Last year I published the article Dictionary + Locking versus ConcurrentDictionary in which I explained why using normal dictionaries + some locking technique may be better than using the
ConcurrentDictionary<TKey, TValue> and I finished by presenting a
ThreadSafeDictionary<TKey, TValue> that uses the same lock-free reading technique used by the
ConcurrentDictionary<TKey, TValue> while avoiding the problems of such dictionary and even having some more methods.
Well, at this moment I am focusing in writing small solutions, so people can simply copy one file and use the solution and the
ThreadSafeDictionary<TKey, TValue> I presented doesn't fit that category. In fact, when I use such dictionary for caches I always use the
GetOrCreateValue() and sometimes the setter, the
Remove() or the
Clear() but I don't use any of the other methods. So, why not write a class specialized to do only that, making it very small and optimized for such use case?
Well, that's what this article is all about.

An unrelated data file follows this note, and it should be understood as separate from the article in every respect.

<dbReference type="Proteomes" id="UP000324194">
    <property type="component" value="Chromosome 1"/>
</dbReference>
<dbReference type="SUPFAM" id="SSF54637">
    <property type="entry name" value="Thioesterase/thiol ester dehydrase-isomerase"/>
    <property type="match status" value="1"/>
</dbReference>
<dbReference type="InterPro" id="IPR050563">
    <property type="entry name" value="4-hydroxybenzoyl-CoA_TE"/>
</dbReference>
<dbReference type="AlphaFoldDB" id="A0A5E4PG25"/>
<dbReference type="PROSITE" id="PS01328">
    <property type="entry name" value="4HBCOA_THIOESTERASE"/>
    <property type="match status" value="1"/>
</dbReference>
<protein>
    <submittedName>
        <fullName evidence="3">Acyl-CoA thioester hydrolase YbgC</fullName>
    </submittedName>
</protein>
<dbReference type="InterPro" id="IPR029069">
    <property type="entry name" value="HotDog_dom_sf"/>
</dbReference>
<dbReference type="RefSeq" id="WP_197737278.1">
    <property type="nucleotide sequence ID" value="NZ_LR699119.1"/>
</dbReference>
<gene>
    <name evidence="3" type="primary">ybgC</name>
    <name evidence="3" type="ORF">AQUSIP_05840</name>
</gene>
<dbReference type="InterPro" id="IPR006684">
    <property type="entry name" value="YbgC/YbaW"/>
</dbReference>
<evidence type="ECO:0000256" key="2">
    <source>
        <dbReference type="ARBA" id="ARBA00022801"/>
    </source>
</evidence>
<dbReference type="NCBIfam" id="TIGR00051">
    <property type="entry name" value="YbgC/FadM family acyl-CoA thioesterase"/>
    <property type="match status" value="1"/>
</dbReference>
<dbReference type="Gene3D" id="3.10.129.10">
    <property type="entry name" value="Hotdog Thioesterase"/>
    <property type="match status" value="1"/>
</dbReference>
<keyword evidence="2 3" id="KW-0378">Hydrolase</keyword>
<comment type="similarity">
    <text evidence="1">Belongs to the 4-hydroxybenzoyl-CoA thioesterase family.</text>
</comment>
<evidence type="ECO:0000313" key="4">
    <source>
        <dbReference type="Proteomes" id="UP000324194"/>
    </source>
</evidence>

GetOrCreateValue() is the method ideal for any kind of cache. You pass a key (for example, a record's
Id) and, if the value (the record) is there, you get it directly. If not, a delegate is invoked that's capable of creating such value (loading it from the database), then it is cached so it doesn't need to be loaded again in a future call and finally it is returned to the user.
Note that even if I used a database record as example, this applies to any "function" that always generates the same value if it is provided with the same keys. So, any time consuming computation may benefit from such kind of solution (in fact, I always expected some kind of automatic cache for functional languages).
If you need a
GetOrCreateValue() method, you can actually look for an existing solution.
Dictionary<TKey, TValue> class is actually the "default" solution. It doesn't come with a
GetOrCreateValue() method but it is possible to write an extension method by using the
Add() methods. Actually having such method as part of the dictionary could help improve performance, as the
Add() method actually does a new search before adding the item, but as such search is very fast and we don't add an item twice, it is not a real problem. The real problem with this solution is that it is not thread-safe and, in many situations, that's exactly what we need.